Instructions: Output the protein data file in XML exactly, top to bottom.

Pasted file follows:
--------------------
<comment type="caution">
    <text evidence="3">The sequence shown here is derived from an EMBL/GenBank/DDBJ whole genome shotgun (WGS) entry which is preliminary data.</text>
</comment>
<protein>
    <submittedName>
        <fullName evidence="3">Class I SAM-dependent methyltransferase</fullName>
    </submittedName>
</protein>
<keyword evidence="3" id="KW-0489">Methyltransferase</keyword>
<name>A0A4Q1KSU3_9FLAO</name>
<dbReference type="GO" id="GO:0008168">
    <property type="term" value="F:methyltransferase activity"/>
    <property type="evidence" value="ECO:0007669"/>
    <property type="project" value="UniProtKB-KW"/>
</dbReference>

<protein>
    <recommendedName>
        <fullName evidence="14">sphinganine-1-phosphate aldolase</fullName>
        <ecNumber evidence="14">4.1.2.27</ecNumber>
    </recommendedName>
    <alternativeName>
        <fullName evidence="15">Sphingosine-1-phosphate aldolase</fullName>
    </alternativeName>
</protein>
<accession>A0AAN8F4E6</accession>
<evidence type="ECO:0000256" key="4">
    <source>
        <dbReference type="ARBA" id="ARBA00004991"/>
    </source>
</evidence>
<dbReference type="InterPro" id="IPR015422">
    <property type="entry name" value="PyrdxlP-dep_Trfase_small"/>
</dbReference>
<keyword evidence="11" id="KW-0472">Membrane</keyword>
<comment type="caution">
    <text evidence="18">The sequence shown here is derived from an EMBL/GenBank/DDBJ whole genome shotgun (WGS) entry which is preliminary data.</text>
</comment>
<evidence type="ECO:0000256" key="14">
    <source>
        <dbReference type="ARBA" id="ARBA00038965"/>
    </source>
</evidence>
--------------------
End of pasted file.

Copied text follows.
<comment type="caution">
    <text evidence="3">The sequence shown here is derived from an EMBL/GenBank/DDBJ whole genome shotgun (WGS) entry which is preliminary data.</text>
</comment>
<protein>
    <submittedName>
        <fullName evidence="3">Class I SAM-dependent methyltransferase</fullName>
    </submittedName>
</protein>
<keyword evidence="3" id="KW-0489">Methyltransferase</keyword>
<name>A0A4Q1KSU3_9FLAO</name>
<dbReference type="GO" id="GO:0008168">
    <property type="term" value="F:methyltransferase activity"/>
    <property type="evidence" value="ECO:0007669"/>
    <property type="project" value="UniProtKB-KW"/>
</dbReference>

<protein>
    <recommendedName>
        <fullName evidence="14">sphinganine-1-phosphate aldolase</fullName>
        <ecNumber evidence="14">4.1.2.27</ecNumber>
    </recommendedName>
    <alternativeName>
        <fullName evidence="15">Sphingosine-1-phosphate aldolase</fullName>
    </alternativeName>
</protein>
<accession>A0AAN8F4E6</accession>
<evidence type="ECO:0000256" key="4">
    <source>
        <dbReference type="ARBA" id="ARBA00004991"/>
    </source>
</evidence>
<dbReference type="InterPro" id="IPR015422">
    <property type="entry name" value="PyrdxlP-dep_Trfase_small"/>
</dbReference>
<keyword evidence="11" id="KW-0472">Membrane</keyword>
<comment type="caution">
    <text evidence="18">The sequence shown here is derived from an EMBL/GenBank/DDBJ whole genome shotgun (WGS) entry which is preliminary data.</text>
</comment>
<evidence type="ECO:0000256" key="14">
    <source>
        <dbReference type="ARBA" id="ARBA00038965"/>
    </source>
</evidence>